A lucky woman from San Diego received her iPhone 6s almost five days before the official launch date, possibly making her the first person in the world to get it.
Visual designer Adrienne Alpern was pleasantly surprised by the early delivery and shared some photos and 4K video for the rest of us to see how the new camera performs.
Apple has just announced the new iPhones, the 6s and 6s Plus, and iPhonongraphers have several reasons to be excited.
For the first time in an Apple product, the iPhone will be capable of recording 4K video and a new feature called Live Photos has been introduced.
Additionally, the camera’s megapixel count has been increased for the first time since the days of the iPhone 4s back in 2011 and the front camera now has a flash-like option.
I’ve read the latest article by JP Danko about why smartphone photography stinks. I disagree, and here is my response.
I do hate the term “tog”. I cringe every time I see or hear it.
Your definition of real camera does sound little bit pretentious to my ears as it leaves out pretty much all point and shoots and (however heretic it might sound) lofi/lomo cameras. Disregard the phone aspect for now. All the autofocus, auto exposure cameras with little to no control about anything are left out. This includes cameras like Olympus Mju, many Polaroid Land cameras, Instamatics and Brownies… why I mention them? Cause it seems like your generalization is presuming only digital media. These analog cameras I mentioned are directly comparable with some of the current phone camera offerings. Take Kodak instamatics and Brownies. Cheap, low quality shooters that were spewed by the millions yet they provided the public with much appreciated democratization of photography. Because of their limitations in exposure their photos looked very much the same, yet they defined the visual style and taste in such strong way, that most popular (and praised by you) app like Instagram and Hipstamatic base their success on this established visual style. Just look at the names. Our family memories are defined by low quality cameras yet we continue with this tradition even now, when the access to quality digital apparatus is easier than ever before. But people did not seem to mind the lens quality of the Instamatic or automatic land cameras. As those pictures were viewed as rather small prints today photography is viewed on small screens.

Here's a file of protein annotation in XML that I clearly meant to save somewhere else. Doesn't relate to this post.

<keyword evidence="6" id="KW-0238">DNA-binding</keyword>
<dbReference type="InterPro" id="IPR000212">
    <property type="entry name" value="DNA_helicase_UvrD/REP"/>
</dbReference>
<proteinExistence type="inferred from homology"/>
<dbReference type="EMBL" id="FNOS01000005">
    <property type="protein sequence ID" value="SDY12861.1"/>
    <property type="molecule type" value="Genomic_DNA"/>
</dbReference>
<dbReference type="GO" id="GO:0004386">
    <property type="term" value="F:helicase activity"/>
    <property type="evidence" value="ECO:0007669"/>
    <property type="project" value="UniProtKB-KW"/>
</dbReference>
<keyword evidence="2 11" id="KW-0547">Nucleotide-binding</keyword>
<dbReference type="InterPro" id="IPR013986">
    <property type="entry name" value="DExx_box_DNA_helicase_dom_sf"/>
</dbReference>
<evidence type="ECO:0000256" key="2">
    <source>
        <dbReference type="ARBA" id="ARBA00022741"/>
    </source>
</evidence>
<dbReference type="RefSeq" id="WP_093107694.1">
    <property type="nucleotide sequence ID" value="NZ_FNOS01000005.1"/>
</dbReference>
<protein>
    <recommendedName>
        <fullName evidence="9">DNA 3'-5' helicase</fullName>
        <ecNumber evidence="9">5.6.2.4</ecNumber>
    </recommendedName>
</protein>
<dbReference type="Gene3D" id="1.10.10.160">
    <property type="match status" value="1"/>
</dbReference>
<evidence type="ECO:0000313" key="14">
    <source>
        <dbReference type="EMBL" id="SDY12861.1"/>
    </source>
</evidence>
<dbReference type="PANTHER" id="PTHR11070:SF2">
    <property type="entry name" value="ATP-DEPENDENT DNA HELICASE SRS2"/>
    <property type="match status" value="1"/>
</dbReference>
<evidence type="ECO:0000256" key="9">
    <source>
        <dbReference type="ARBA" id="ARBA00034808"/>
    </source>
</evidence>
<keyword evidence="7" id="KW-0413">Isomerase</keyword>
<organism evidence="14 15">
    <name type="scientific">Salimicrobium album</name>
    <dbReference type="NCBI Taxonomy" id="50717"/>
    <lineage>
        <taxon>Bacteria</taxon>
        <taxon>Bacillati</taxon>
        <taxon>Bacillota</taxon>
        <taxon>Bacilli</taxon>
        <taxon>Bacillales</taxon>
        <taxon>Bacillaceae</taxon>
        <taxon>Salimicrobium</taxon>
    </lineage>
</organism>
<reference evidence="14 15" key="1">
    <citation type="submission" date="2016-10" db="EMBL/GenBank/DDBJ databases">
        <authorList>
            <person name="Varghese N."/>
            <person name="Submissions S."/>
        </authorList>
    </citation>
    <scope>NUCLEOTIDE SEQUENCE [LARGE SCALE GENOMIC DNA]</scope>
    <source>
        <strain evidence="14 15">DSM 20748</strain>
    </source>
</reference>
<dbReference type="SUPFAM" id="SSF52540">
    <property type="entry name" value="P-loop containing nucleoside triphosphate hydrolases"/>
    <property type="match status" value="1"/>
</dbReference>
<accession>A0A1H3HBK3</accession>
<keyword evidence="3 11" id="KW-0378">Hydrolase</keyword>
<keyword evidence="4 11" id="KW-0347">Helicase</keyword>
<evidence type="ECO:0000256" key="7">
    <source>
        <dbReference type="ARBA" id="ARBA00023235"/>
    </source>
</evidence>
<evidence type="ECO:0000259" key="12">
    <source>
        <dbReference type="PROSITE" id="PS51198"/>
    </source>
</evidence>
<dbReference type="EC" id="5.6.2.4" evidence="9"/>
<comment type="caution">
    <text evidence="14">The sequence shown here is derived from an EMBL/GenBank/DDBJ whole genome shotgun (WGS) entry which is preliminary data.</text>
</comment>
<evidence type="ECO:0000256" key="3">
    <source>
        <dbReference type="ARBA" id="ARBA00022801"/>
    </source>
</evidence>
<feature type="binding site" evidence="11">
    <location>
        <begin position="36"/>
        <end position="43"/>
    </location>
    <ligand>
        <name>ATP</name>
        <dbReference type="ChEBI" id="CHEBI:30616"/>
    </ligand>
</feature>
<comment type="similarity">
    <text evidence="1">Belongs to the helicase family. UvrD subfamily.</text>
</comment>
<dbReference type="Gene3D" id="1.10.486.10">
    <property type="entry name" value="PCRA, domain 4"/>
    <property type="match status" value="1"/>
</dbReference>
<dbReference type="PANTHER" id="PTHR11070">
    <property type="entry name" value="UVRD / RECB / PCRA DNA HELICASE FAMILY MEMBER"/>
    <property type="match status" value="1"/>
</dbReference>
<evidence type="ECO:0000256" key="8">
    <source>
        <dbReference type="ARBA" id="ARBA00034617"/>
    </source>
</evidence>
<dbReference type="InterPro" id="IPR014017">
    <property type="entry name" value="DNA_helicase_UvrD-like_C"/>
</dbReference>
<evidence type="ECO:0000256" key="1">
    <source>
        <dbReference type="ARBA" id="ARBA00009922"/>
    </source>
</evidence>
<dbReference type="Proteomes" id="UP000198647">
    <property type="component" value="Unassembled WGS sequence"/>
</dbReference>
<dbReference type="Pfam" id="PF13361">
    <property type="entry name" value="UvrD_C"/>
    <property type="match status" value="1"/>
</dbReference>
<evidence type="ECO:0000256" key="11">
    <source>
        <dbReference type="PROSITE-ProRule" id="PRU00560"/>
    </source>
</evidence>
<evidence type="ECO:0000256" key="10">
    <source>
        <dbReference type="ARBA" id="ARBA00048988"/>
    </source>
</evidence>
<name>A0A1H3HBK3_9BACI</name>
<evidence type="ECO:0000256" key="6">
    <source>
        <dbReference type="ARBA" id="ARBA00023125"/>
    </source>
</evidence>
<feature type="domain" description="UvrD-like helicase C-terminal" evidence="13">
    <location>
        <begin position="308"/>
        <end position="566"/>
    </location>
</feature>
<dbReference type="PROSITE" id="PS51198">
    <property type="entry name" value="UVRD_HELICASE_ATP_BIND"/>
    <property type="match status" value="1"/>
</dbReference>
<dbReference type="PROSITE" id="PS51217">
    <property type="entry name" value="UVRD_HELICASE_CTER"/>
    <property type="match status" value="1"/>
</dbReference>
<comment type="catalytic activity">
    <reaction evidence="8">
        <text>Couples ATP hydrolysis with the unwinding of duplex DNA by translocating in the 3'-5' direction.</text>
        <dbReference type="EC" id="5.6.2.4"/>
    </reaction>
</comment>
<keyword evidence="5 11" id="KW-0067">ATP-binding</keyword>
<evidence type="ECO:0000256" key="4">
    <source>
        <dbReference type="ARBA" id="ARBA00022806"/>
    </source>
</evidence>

First – to be clear – I’m talking about the process of using a smartphone camera for photography – not the pics, pix, snaps, shots or whatever it is smartphone togs, shooters or iphoneograperhers call photographs captured with a mobile phone camera.
(Does anyone else really really hate the term “tog” or is it just me?)
Anyway, also for disclosure – yes, I am
almost middle aged and I clearly don’t understand modern photography and will be left behind by the new wave of mobile phone photographers because I refuse to adapt.
Right, now that that’s out of the way – here’s why smartphone photography stinks…
Some believe that smartphones will never replace “real cameras” like DSLRs or mirrorless cameras. This article is about providing evidence to the contrary and about making some amazing images with limited equipment. Here’s my account on shooting some of my first images of the Milky Way with nothing but a smartphone and a tripod.
In fact, the cameras that hold the title of not only the most used, but also the second, third, and fourth most used cameras on the popular photo sharing website might grab your attention. Chris Gampat from The Phoblographer, did some researching on the matter recently and discovered that the usual suspects from Canon or Nikon don’t even make the list until the 5th place slot. Do you know which camera model holds all the glory? If you guessed Apple, pat yourself on the back. The iPhone 5, the iPhone 5s, iPhone 4s, and iPhone 4 round out the top four, respectively, while Canon finally makes it on to the board with their Rebel T3i claiming fifth.[Read More…]
I have to admit, I love the idea of a smartphone that has Leica glass more than I like the idea of attaching a giant lens to my existing smartphone. While both have their downfalls, it’s still nice to see phone manufacturers really starting to get inventive and pushing the technology that drives our phone’s ever important camera elements. Jumping on that bandwagon is a start up company named Relonch which is looking to enter the competitive world of smartphone photography with the release of a new iPhone case. The Relonch case appears to pack quite a punch in terms of what it can do for your phone’s current camera.[Read More…]
As more people abandon their point and shoots for the ease of their smartphones, Panasonic is hoping to stay relevant by establishing a strong foothold in the smartphone industry and, by the looks of it, they may have knocked it out of the park with their forthcoming LUMIX DMC-CM1. Panasonic has dubbed the 20 megapixel device a smartcamera–a smartphone in which impeccable detail has been placed on the device’s camera function. And, indeed, the camera elements of the device certainly do not disappoint.[Read More…]
For the past few years now, Apple’s keynotes have highlighted how the iPhone has now become the world’s most popular camera. With today’s event, the company shifted the focus towards the fact that it’s the worlds most widely used video camera; and that’s exactly what the technology behind the iPhone 6 focuses on, as well.
Let’s start off with the still photography. It shouldn’t be surprising that the new iPhone 6 still retains an 8 megapixel camera; the pixel size hasn’t gotten bigger than the iPhone 5S’s 1.5 microns, and the aperture remains the same at f/2.2. So what’s different?